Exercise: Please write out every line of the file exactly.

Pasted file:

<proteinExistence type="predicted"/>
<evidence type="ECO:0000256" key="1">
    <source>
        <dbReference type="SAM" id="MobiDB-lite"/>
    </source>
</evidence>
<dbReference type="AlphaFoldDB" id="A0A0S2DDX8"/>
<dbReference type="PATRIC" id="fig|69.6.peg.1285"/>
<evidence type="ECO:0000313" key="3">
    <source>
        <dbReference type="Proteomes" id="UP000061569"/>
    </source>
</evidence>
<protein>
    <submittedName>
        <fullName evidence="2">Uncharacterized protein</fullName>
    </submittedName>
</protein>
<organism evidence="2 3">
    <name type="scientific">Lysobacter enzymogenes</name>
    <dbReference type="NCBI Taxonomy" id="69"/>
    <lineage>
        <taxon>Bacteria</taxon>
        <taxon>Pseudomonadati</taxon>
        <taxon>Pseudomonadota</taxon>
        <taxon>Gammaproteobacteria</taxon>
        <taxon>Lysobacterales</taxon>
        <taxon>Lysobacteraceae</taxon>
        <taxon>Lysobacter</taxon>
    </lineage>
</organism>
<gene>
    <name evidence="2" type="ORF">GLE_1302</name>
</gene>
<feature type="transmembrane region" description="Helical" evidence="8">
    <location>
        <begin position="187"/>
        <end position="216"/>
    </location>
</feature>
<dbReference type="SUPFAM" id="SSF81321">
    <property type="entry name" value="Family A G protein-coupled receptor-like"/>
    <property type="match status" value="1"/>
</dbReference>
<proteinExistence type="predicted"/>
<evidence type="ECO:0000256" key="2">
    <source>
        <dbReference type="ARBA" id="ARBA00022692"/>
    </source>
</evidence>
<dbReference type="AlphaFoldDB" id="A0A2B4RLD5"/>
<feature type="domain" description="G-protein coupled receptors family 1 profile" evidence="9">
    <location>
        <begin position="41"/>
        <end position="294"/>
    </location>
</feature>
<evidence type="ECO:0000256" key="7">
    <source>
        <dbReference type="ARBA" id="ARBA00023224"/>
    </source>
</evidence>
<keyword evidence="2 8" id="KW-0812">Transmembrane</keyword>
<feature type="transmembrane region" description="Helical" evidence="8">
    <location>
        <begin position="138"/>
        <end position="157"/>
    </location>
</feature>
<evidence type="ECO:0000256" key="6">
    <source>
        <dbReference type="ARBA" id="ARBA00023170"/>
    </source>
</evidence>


<proteinExistence type="predicted"/>
<evidence type="ECO:0000256" key="1">
    <source>
        <dbReference type="SAM" id="MobiDB-lite"/>
    </source>
</evidence>
<dbReference type="AlphaFoldDB" id="A0A0S2DDX8"/>
<dbReference type="PATRIC" id="fig|69.6.peg.1285"/>
<evidence type="ECO:0000313" key="3">
    <source>
        <dbReference type="Proteomes" id="UP000061569"/>
    </source>
</evidence>
<protein>
    <submittedName>
        <fullName evidence="2">Uncharacterized protein</fullName>
    </submittedName>
</protein>
<organism evidence="2 3">
    <name type="scientific">Lysobacter enzymogenes</name>
    <dbReference type="NCBI Taxonomy" id="69"/>
    <lineage>
        <taxon>Bacteria</taxon>
        <taxon>Pseudomonadati</taxon>
        <taxon>Pseudomonadota</taxon>
        <taxon>Gammaproteobacteria</taxon>
        <taxon>Lysobacterales</taxon>
        <taxon>Lysobacteraceae</taxon>
        <taxon>Lysobacter</taxon>
    </lineage>
</organism>
<gene>
    <name evidence="2" type="ORF">GLE_1302</name>
</gene>
<feature type="transmembrane region" description="Helical" evidence="8">
    <location>
        <begin position="187"/>
        <end position="216"/>
    </location>
</feature>
<dbReference type="SUPFAM" id="SSF81321">
    <property type="entry name" value="Family A G protein-coupled receptor-like"/>
    <property type="match status" value="1"/>
</dbReference>
<proteinExistence type="predicted"/>
<evidence type="ECO:0000256" key="2">
    <source>
        <dbReference type="ARBA" id="ARBA00022692"/>
    </source>
</evidence>
<dbReference type="AlphaFoldDB" id="A0A2B4RLD5"/>
<feature type="domain" description="G-protein coupled receptors family 1 profile" evidence="9">
    <location>
        <begin position="41"/>
        <end position="294"/>
    </location>
</feature>
<evidence type="ECO:0000256" key="7">
    <source>
        <dbReference type="ARBA" id="ARBA00023224"/>
    </source>
</evidence>
<keyword evidence="2 8" id="KW-0812">Transmembrane</keyword>
<feature type="transmembrane region" description="Helical" evidence="8">
    <location>
        <begin position="138"/>
        <end position="157"/>
    </location>
</feature>
<evidence type="ECO:0000256" key="6">
    <source>
        <dbReference type="ARBA" id="ARBA00023170"/>
    </source>
</evidence>